# Grades ALGEBRA TILES. Don Balka and Laurie Boswell. Rowley, MA didax.com

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1 Grades 6 12 ALGEBRA TILES Don Balka and Laurie Boswell Rowley, MA didax.com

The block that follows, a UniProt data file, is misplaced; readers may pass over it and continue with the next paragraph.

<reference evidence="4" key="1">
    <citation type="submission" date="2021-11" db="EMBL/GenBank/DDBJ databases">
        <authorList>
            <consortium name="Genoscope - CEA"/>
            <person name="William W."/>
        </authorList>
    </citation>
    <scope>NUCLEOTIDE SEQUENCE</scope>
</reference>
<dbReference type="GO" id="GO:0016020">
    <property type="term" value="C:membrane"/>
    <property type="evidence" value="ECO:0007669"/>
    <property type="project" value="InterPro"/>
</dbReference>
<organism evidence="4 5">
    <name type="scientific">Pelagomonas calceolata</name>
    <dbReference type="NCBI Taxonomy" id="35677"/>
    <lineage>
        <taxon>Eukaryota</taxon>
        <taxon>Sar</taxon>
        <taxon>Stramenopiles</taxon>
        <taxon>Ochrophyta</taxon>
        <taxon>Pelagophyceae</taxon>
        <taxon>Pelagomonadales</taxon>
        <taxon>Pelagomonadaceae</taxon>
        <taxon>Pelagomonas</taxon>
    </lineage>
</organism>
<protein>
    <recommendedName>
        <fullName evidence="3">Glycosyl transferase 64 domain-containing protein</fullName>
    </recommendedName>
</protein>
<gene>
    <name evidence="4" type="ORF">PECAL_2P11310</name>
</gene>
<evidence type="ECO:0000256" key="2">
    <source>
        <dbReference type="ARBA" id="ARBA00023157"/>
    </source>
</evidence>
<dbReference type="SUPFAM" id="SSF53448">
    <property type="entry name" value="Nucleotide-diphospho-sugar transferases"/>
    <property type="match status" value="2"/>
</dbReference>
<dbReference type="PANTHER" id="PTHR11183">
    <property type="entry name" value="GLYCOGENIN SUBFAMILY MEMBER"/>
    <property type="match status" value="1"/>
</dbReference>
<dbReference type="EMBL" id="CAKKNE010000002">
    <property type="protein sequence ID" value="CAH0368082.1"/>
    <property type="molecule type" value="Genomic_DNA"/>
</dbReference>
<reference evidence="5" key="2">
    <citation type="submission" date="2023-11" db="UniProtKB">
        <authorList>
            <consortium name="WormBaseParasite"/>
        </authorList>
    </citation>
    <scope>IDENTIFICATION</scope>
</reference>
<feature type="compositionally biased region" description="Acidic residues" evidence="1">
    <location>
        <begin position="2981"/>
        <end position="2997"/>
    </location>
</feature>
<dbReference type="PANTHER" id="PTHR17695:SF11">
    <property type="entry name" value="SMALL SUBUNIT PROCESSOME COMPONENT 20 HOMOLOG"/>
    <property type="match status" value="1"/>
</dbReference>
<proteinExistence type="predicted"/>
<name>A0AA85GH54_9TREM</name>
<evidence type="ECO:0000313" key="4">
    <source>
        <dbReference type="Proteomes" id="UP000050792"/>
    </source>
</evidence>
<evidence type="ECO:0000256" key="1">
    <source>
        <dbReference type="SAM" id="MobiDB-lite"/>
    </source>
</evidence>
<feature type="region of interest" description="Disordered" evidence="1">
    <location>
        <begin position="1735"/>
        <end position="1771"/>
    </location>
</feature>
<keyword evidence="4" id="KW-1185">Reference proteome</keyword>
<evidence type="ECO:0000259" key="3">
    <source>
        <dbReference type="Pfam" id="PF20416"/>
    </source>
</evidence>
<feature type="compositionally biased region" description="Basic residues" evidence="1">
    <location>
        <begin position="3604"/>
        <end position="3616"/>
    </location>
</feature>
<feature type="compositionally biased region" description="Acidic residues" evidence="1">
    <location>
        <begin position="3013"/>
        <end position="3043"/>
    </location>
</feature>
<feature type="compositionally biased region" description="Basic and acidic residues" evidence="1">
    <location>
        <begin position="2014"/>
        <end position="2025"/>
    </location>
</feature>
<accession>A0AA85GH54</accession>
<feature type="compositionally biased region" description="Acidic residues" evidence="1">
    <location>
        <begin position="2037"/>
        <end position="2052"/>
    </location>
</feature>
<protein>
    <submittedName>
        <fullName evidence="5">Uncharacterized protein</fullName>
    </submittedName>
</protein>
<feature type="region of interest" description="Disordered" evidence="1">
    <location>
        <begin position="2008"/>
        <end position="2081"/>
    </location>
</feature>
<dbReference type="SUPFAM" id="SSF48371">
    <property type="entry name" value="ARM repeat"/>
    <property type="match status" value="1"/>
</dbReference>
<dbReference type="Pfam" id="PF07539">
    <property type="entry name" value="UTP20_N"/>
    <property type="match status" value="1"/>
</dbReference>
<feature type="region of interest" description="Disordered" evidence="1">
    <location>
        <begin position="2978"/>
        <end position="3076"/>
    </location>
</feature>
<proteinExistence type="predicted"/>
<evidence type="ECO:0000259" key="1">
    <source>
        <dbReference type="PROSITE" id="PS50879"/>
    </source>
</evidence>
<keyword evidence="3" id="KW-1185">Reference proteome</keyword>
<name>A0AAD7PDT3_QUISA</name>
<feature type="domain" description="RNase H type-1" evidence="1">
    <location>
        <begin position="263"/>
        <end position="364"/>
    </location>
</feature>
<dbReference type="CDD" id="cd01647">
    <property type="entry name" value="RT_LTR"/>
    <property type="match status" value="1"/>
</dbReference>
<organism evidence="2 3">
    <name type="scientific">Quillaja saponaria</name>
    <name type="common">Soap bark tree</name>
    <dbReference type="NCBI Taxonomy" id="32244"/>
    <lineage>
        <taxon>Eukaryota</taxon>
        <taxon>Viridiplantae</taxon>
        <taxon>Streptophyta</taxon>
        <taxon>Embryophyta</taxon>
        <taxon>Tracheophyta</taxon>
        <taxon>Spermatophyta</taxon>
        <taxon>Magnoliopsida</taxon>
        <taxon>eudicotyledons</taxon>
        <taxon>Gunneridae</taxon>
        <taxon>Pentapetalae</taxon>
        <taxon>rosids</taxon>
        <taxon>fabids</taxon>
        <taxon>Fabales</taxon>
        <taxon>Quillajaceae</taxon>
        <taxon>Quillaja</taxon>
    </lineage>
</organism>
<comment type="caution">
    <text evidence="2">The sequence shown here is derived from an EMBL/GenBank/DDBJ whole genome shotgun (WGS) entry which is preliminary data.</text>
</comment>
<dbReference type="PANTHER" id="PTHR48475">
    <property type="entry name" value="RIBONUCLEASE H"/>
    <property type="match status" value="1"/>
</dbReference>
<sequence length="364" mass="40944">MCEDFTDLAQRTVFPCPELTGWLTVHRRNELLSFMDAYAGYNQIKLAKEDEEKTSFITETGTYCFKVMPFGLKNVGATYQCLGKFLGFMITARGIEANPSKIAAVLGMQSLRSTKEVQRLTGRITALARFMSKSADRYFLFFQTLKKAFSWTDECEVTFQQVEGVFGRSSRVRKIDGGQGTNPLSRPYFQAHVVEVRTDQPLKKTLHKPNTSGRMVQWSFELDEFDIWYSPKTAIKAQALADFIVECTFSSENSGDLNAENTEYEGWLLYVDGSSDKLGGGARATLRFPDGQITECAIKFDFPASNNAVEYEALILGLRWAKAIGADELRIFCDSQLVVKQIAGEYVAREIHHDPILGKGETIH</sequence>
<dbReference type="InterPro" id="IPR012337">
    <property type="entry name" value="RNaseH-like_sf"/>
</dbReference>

3 Welcome to Working with Algebra Tiles, 2nd Edition Algebra Tiles are a versatile manipulative that can be used by students to represent algebraic concepts beginning with integer arithmetic, continuing with activities involving linear expressions and equations, and ending with factoring and equation-solving for quadratics. What s New in the Second Edition? Building on the success of Working with Algebra Tiles, this newly revised edition has been updated to reflect the current mathematics standards for Pre-Algebra and Algebra I. Several activities have been added to focus on areas that often cause difficulty for students. For example, solving linear inequalities when the numerical coefficient of the variable term is negative creates confusion for many: Why does the sign change? Why does the direction of the inequality change? When students create visual models of these processes with Algebra Tiles, they acquire a deep understanding of algebraic concepts. Unit 5: Quadratic Expressions has been expanded to cover special products of binomials; (a b) 2, (a + b) 2, and (a + b)(a b). Also new are activities involving factoring of ax 2 + bx + c and ax 2 c. As students progress towards discovering and using the quadratic equation, they encounter the topic of completing the square of a quadratic. Again, Algebra Tiles lead students to a deeper understanding of this process. A new Corner Frame mat has been added to assist students as they use Algebra Tiles to model multiplication of binomials and factor quadratic expressions.? In the illustration above, students create a rectangle with the tiles and the Corner Frame to represent the expression x 2 5x + 4. They then use the tiles to determine the factors. (See Activity 5.7: Factoring x 2 + bx + c.)? Using Visual Models for Greater Understanding The activities and games in Working with Algebra Tiles, 2nd Edition offer teachers additional strategies to be used in conjunction with the curriculum. Students develop algebraic thinking and attach visual meanings to the concepts by modeling them with tiles. Proficiency in algebra is necessary for success in all higher-level mathematics and for many career paths, regardless of whether a student chooses to move on to college. By using Working with Algebra Tiles, 2nd Edition, your students will gain a much deeper understanding of algebraic concepts and will be better prepared for success in their careers and in life! WORKING WITH ALGEBRA TILES, 2nd Ed. Didax, Inc. v